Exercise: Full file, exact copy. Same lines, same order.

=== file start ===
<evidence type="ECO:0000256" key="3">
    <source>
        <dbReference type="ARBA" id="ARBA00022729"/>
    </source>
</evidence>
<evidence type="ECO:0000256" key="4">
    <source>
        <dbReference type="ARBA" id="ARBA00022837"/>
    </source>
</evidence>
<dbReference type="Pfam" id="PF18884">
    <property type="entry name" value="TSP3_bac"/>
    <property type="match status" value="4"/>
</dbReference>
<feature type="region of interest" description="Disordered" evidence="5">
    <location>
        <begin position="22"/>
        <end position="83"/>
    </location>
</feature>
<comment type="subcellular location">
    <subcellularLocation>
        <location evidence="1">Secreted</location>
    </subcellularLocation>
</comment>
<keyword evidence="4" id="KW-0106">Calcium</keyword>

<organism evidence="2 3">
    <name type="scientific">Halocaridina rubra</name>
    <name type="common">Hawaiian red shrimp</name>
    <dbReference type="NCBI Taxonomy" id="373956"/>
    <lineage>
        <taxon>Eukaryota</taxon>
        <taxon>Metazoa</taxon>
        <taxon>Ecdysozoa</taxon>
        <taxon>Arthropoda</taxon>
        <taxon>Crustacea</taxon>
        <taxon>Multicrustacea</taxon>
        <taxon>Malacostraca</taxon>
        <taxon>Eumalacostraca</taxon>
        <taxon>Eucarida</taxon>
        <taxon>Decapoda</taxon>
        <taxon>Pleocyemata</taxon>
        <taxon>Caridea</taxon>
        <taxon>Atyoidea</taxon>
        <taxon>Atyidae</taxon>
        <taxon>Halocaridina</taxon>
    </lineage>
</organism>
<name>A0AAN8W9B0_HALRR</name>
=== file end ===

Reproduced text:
<evidence type="ECO:0000256" key="3">
    <source>
        <dbReference type="ARBA" id="ARBA00022729"/>
    </source>
</evidence>
<evidence type="ECO:0000256" key="4">
    <source>
        <dbReference type="ARBA" id="ARBA00022837"/>
    </source>
</evidence>
<dbReference type="Pfam" id="PF18884">
    <property type="entry name" value="TSP3_bac"/>
    <property type="match status" value="4"/>
</dbReference>
<feature type="region of interest" description="Disordered" evidence="5">
    <location>
        <begin position="22"/>
        <end position="83"/>
    </location>
</feature>
<comment type="subcellular location">
    <subcellularLocation>
        <location evidence="1">Secreted</location>
    </subcellularLocation>
</comment>
<keyword evidence="4" id="KW-0106">Calcium</keyword>

<organism evidence="2 3">
    <name type="scientific">Halocaridina rubra</name>
    <name type="common">Hawaiian red shrimp</name>
    <dbReference type="NCBI Taxonomy" id="373956"/>
    <lineage>
        <taxon>Eukaryota</taxon>
        <taxon>Metazoa</taxon>
        <taxon>Ecdysozoa</taxon>
        <taxon>Arthropoda</taxon>
        <taxon>Crustacea</taxon>
        <taxon>Multicrustacea</taxon>
        <taxon>Malacostraca</taxon>
        <taxon>Eumalacostraca</taxon>
        <taxon>Eucarida</taxon>
        <taxon>Decapoda</taxon>
        <taxon>Pleocyemata</taxon>
        <taxon>Caridea</taxon>
        <taxon>Atyoidea</taxon>
        <taxon>Atyidae</taxon>
        <taxon>Halocaridina</taxon>
    </lineage>
</organism>
<name>A0AAN8W9B0_HALRR</name>